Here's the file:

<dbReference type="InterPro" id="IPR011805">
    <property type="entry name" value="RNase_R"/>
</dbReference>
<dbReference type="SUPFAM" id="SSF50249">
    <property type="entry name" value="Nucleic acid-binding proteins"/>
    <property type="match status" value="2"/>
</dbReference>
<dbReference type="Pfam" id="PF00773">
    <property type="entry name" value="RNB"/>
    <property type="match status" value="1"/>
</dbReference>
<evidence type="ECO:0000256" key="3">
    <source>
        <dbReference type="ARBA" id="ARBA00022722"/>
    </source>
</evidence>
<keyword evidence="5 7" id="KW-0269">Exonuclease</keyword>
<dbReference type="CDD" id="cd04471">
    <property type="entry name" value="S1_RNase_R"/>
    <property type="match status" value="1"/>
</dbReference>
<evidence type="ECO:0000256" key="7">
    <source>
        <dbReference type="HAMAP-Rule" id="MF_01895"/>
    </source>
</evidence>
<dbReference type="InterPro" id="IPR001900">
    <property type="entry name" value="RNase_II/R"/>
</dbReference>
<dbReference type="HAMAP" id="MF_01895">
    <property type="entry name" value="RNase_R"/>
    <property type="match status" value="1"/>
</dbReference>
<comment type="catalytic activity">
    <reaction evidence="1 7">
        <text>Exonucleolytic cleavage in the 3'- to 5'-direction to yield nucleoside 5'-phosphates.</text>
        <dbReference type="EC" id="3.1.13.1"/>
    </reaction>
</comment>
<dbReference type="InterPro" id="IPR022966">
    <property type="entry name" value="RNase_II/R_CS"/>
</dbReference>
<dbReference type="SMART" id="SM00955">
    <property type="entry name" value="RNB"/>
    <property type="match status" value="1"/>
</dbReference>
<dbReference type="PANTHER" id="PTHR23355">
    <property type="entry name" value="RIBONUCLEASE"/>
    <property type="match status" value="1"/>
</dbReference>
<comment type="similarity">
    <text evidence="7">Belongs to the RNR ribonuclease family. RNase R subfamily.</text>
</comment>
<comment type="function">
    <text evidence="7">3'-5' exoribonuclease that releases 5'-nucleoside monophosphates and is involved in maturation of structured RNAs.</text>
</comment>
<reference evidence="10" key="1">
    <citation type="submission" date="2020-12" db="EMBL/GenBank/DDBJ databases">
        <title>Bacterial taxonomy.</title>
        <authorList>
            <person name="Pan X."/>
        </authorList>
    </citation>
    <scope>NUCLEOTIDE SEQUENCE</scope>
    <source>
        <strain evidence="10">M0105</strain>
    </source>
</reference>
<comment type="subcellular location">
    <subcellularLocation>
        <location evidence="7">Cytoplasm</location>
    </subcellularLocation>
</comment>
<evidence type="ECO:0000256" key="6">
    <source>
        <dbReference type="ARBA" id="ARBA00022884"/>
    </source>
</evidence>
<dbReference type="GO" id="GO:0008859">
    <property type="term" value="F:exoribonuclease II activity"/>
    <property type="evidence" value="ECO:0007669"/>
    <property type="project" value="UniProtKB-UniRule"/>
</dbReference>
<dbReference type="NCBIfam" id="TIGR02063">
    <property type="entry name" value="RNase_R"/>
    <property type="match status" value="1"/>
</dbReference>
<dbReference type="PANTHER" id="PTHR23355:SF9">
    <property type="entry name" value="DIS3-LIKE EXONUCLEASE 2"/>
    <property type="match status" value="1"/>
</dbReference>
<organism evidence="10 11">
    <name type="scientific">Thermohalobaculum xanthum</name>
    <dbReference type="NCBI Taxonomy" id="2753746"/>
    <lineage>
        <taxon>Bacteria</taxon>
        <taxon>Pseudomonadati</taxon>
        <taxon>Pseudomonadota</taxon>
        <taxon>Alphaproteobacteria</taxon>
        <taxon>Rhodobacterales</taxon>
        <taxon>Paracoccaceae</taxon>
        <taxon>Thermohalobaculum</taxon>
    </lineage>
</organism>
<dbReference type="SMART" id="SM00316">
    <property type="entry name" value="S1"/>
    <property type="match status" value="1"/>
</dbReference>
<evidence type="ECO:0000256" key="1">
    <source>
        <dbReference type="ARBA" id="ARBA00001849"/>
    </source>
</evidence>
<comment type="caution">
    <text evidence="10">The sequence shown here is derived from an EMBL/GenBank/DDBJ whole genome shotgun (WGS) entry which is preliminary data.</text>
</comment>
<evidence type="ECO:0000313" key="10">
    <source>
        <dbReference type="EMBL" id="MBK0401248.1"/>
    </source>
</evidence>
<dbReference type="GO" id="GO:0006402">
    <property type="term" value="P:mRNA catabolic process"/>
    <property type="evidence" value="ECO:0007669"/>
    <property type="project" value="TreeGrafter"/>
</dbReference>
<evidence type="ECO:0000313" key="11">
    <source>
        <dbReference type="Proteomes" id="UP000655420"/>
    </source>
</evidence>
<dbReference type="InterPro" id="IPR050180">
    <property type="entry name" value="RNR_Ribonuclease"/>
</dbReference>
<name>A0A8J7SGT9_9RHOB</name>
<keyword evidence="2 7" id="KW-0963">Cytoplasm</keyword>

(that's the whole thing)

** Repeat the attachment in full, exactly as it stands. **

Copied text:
<dbReference type="InterPro" id="IPR011805">
    <property type="entry name" value="RNase_R"/>
</dbReference>
<dbReference type="SUPFAM" id="SSF50249">
    <property type="entry name" value="Nucleic acid-binding proteins"/>
    <property type="match status" value="2"/>
</dbReference>
<dbReference type="Pfam" id="PF00773">
    <property type="entry name" value="RNB"/>
    <property type="match status" value="1"/>
</dbReference>
<evidence type="ECO:0000256" key="3">
    <source>
        <dbReference type="ARBA" id="ARBA00022722"/>
    </source>
</evidence>
<keyword evidence="5 7" id="KW-0269">Exonuclease</keyword>
<dbReference type="CDD" id="cd04471">
    <property type="entry name" value="S1_RNase_R"/>
    <property type="match status" value="1"/>
</dbReference>
<evidence type="ECO:0000256" key="7">
    <source>
        <dbReference type="HAMAP-Rule" id="MF_01895"/>
    </source>
</evidence>
<dbReference type="InterPro" id="IPR001900">
    <property type="entry name" value="RNase_II/R"/>
</dbReference>
<dbReference type="HAMAP" id="MF_01895">
    <property type="entry name" value="RNase_R"/>
    <property type="match status" value="1"/>
</dbReference>
<comment type="catalytic activity">
    <reaction evidence="1 7">
        <text>Exonucleolytic cleavage in the 3'- to 5'-direction to yield nucleoside 5'-phosphates.</text>
        <dbReference type="EC" id="3.1.13.1"/>
    </reaction>
</comment>
<dbReference type="InterPro" id="IPR022966">
    <property type="entry name" value="RNase_II/R_CS"/>
</dbReference>
<dbReference type="SMART" id="SM00955">
    <property type="entry name" value="RNB"/>
    <property type="match status" value="1"/>
</dbReference>
<dbReference type="PANTHER" id="PTHR23355">
    <property type="entry name" value="RIBONUCLEASE"/>
    <property type="match status" value="1"/>
</dbReference>
<comment type="similarity">
    <text evidence="7">Belongs to the RNR ribonuclease family. RNase R subfamily.</text>
</comment>
<comment type="function">
    <text evidence="7">3'-5' exoribonuclease that releases 5'-nucleoside monophosphates and is involved in maturation of structured RNAs.</text>
</comment>
<reference evidence="10" key="1">
    <citation type="submission" date="2020-12" db="EMBL/GenBank/DDBJ databases">
        <title>Bacterial taxonomy.</title>
        <authorList>
            <person name="Pan X."/>
        </authorList>
    </citation>
    <scope>NUCLEOTIDE SEQUENCE</scope>
    <source>
        <strain evidence="10">M0105</strain>
    </source>
</reference>
<comment type="subcellular location">
    <subcellularLocation>
        <location evidence="7">Cytoplasm</location>
    </subcellularLocation>
</comment>
<evidence type="ECO:0000256" key="6">
    <source>
        <dbReference type="ARBA" id="ARBA00022884"/>
    </source>
</evidence>
<dbReference type="GO" id="GO:0008859">
    <property type="term" value="F:exoribonuclease II activity"/>
    <property type="evidence" value="ECO:0007669"/>
    <property type="project" value="UniProtKB-UniRule"/>
</dbReference>
<dbReference type="NCBIfam" id="TIGR02063">
    <property type="entry name" value="RNase_R"/>
    <property type="match status" value="1"/>
</dbReference>
<dbReference type="PANTHER" id="PTHR23355:SF9">
    <property type="entry name" value="DIS3-LIKE EXONUCLEASE 2"/>
    <property type="match status" value="1"/>
</dbReference>
<organism evidence="10 11">
    <name type="scientific">Thermohalobaculum xanthum</name>
    <dbReference type="NCBI Taxonomy" id="2753746"/>
    <lineage>
        <taxon>Bacteria</taxon>
        <taxon>Pseudomonadati</taxon>
        <taxon>Pseudomonadota</taxon>
        <taxon>Alphaproteobacteria</taxon>
        <taxon>Rhodobacterales</taxon>
        <taxon>Paracoccaceae</taxon>
        <taxon>Thermohalobaculum</taxon>
    </lineage>
</organism>
<dbReference type="SMART" id="SM00316">
    <property type="entry name" value="S1"/>
    <property type="match status" value="1"/>
</dbReference>
<evidence type="ECO:0000256" key="1">
    <source>
        <dbReference type="ARBA" id="ARBA00001849"/>
    </source>
</evidence>
<comment type="caution">
    <text evidence="10">The sequence shown here is derived from an EMBL/GenBank/DDBJ whole genome shotgun (WGS) entry which is preliminary data.</text>
</comment>
<evidence type="ECO:0000313" key="10">
    <source>
        <dbReference type="EMBL" id="MBK0401248.1"/>
    </source>
</evidence>
<dbReference type="GO" id="GO:0006402">
    <property type="term" value="P:mRNA catabolic process"/>
    <property type="evidence" value="ECO:0007669"/>
    <property type="project" value="TreeGrafter"/>
</dbReference>
<evidence type="ECO:0000313" key="11">
    <source>
        <dbReference type="Proteomes" id="UP000655420"/>
    </source>
</evidence>
<dbReference type="InterPro" id="IPR050180">
    <property type="entry name" value="RNR_Ribonuclease"/>
</dbReference>
<name>A0A8J7SGT9_9RHOB</name>
<keyword evidence="2 7" id="KW-0963">Cytoplasm</keyword>